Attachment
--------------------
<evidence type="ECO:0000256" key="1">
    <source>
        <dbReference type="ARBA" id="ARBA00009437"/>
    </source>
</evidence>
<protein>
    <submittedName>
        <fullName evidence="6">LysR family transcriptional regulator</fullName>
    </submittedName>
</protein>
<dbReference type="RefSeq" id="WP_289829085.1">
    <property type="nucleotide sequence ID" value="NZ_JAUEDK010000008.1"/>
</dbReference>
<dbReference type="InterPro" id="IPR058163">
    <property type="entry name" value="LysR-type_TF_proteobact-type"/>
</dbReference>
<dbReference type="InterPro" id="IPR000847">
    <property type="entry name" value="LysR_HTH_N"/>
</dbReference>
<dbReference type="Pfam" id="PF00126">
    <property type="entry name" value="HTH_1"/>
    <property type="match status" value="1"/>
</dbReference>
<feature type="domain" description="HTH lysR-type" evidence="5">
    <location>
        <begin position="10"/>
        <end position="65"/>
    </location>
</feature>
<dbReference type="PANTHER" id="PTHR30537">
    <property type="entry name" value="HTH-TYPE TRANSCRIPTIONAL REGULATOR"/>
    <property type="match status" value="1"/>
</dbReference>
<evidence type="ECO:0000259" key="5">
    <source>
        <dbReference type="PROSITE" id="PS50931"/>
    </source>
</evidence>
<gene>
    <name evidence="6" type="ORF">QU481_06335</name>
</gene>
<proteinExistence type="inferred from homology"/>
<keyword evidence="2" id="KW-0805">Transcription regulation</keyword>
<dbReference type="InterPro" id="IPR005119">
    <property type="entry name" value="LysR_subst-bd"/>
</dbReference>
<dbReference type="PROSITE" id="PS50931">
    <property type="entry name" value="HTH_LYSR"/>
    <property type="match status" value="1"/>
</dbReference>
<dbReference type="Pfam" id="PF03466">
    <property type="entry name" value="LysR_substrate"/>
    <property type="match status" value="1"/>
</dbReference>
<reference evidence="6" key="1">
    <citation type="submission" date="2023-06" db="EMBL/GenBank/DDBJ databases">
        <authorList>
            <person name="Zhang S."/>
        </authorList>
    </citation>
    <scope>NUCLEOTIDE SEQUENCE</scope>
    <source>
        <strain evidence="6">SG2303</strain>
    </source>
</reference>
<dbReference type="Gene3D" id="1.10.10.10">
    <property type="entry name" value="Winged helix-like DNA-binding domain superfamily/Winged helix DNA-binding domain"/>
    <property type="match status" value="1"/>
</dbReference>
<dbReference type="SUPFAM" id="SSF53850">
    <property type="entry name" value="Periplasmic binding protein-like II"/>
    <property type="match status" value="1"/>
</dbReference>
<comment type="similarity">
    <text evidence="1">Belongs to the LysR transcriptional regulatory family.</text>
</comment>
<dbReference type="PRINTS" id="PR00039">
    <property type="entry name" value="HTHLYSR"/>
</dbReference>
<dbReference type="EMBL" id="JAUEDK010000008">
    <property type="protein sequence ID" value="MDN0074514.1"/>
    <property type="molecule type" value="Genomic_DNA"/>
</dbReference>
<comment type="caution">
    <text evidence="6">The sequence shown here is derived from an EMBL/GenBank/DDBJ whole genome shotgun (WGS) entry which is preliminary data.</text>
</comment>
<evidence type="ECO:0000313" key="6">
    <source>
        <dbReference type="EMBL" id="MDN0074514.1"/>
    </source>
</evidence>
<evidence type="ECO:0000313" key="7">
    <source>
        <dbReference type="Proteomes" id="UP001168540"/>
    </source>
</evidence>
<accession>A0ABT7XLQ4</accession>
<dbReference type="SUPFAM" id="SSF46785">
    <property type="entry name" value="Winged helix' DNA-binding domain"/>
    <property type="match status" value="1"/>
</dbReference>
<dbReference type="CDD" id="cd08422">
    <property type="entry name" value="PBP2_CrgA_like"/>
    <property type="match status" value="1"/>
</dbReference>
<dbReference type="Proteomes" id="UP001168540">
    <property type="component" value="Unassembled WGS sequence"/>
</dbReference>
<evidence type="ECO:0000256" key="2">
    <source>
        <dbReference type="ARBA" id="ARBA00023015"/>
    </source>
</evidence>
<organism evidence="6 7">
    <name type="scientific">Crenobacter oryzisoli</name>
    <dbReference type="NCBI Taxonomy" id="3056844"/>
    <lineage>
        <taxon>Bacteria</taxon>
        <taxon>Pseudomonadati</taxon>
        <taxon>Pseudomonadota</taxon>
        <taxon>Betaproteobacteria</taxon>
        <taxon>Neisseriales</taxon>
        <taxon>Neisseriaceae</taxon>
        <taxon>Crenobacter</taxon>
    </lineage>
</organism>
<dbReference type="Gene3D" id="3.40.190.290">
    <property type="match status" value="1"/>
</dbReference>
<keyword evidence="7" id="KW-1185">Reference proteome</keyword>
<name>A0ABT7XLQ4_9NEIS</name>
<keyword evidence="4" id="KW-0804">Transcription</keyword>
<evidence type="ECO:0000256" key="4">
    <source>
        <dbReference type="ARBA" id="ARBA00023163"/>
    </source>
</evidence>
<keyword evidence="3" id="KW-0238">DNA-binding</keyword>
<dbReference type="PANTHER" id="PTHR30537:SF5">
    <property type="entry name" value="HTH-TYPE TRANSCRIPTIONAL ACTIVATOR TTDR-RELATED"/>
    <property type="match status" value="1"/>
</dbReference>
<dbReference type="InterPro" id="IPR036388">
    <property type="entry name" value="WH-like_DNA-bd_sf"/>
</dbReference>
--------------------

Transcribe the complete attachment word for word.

<evidence type="ECO:0000256" key="1">
    <source>
        <dbReference type="ARBA" id="ARBA00009437"/>
    </source>
</evidence>
<protein>
    <submittedName>
        <fullName evidence="6">LysR family transcriptional regulator</fullName>
    </submittedName>
</protein>
<dbReference type="RefSeq" id="WP_289829085.1">
    <property type="nucleotide sequence ID" value="NZ_JAUEDK010000008.1"/>
</dbReference>
<dbReference type="InterPro" id="IPR058163">
    <property type="entry name" value="LysR-type_TF_proteobact-type"/>
</dbReference>
<dbReference type="InterPro" id="IPR000847">
    <property type="entry name" value="LysR_HTH_N"/>
</dbReference>
<dbReference type="Pfam" id="PF00126">
    <property type="entry name" value="HTH_1"/>
    <property type="match status" value="1"/>
</dbReference>
<feature type="domain" description="HTH lysR-type" evidence="5">
    <location>
        <begin position="10"/>
        <end position="65"/>
    </location>
</feature>
<dbReference type="PANTHER" id="PTHR30537">
    <property type="entry name" value="HTH-TYPE TRANSCRIPTIONAL REGULATOR"/>
    <property type="match status" value="1"/>
</dbReference>
<evidence type="ECO:0000259" key="5">
    <source>
        <dbReference type="PROSITE" id="PS50931"/>
    </source>
</evidence>
<gene>
    <name evidence="6" type="ORF">QU481_06335</name>
</gene>
<proteinExistence type="inferred from homology"/>
<keyword evidence="2" id="KW-0805">Transcription regulation</keyword>
<dbReference type="InterPro" id="IPR005119">
    <property type="entry name" value="LysR_subst-bd"/>
</dbReference>
<dbReference type="PROSITE" id="PS50931">
    <property type="entry name" value="HTH_LYSR"/>
    <property type="match status" value="1"/>
</dbReference>
<dbReference type="Pfam" id="PF03466">
    <property type="entry name" value="LysR_substrate"/>
    <property type="match status" value="1"/>
</dbReference>
<reference evidence="6" key="1">
    <citation type="submission" date="2023-06" db="EMBL/GenBank/DDBJ databases">
        <authorList>
            <person name="Zhang S."/>
        </authorList>
    </citation>
    <scope>NUCLEOTIDE SEQUENCE</scope>
    <source>
        <strain evidence="6">SG2303</strain>
    </source>
</reference>
<dbReference type="Gene3D" id="1.10.10.10">
    <property type="entry name" value="Winged helix-like DNA-binding domain superfamily/Winged helix DNA-binding domain"/>
    <property type="match status" value="1"/>
</dbReference>
<dbReference type="SUPFAM" id="SSF53850">
    <property type="entry name" value="Periplasmic binding protein-like II"/>
    <property type="match status" value="1"/>
</dbReference>
<comment type="similarity">
    <text evidence="1">Belongs to the LysR transcriptional regulatory family.</text>
</comment>
<dbReference type="PRINTS" id="PR00039">
    <property type="entry name" value="HTHLYSR"/>
</dbReference>
<dbReference type="EMBL" id="JAUEDK010000008">
    <property type="protein sequence ID" value="MDN0074514.1"/>
    <property type="molecule type" value="Genomic_DNA"/>
</dbReference>
<comment type="caution">
    <text evidence="6">The sequence shown here is derived from an EMBL/GenBank/DDBJ whole genome shotgun (WGS) entry which is preliminary data.</text>
</comment>
<evidence type="ECO:0000313" key="6">
    <source>
        <dbReference type="EMBL" id="MDN0074514.1"/>
    </source>
</evidence>
<evidence type="ECO:0000313" key="7">
    <source>
        <dbReference type="Proteomes" id="UP001168540"/>
    </source>
</evidence>
<accession>A0ABT7XLQ4</accession>
<dbReference type="SUPFAM" id="SSF46785">
    <property type="entry name" value="Winged helix' DNA-binding domain"/>
    <property type="match status" value="1"/>
</dbReference>
<dbReference type="CDD" id="cd08422">
    <property type="entry name" value="PBP2_CrgA_like"/>
    <property type="match status" value="1"/>
</dbReference>
<dbReference type="Proteomes" id="UP001168540">
    <property type="component" value="Unassembled WGS sequence"/>
</dbReference>
<evidence type="ECO:0000256" key="2">
    <source>
        <dbReference type="ARBA" id="ARBA00023015"/>
    </source>
</evidence>
<organism evidence="6 7">
    <name type="scientific">Crenobacter oryzisoli</name>
    <dbReference type="NCBI Taxonomy" id="3056844"/>
    <lineage>
        <taxon>Bacteria</taxon>
        <taxon>Pseudomonadati</taxon>
        <taxon>Pseudomonadota</taxon>
        <taxon>Betaproteobacteria</taxon>
        <taxon>Neisseriales</taxon>
        <taxon>Neisseriaceae</taxon>
        <taxon>Crenobacter</taxon>
    </lineage>
</organism>
<dbReference type="Gene3D" id="3.40.190.290">
    <property type="match status" value="1"/>
</dbReference>
<keyword evidence="7" id="KW-1185">Reference proteome</keyword>
<name>A0ABT7XLQ4_9NEIS</name>
<keyword evidence="4" id="KW-0804">Transcription</keyword>
<evidence type="ECO:0000256" key="4">
    <source>
        <dbReference type="ARBA" id="ARBA00023163"/>
    </source>
</evidence>
<keyword evidence="3" id="KW-0238">DNA-binding</keyword>
<dbReference type="PANTHER" id="PTHR30537:SF5">
    <property type="entry name" value="HTH-TYPE TRANSCRIPTIONAL ACTIVATOR TTDR-RELATED"/>
    <property type="match status" value="1"/>
</dbReference>
<dbReference type="InterPro" id="IPR036388">
    <property type="entry name" value="WH-like_DNA-bd_sf"/>
</dbReference>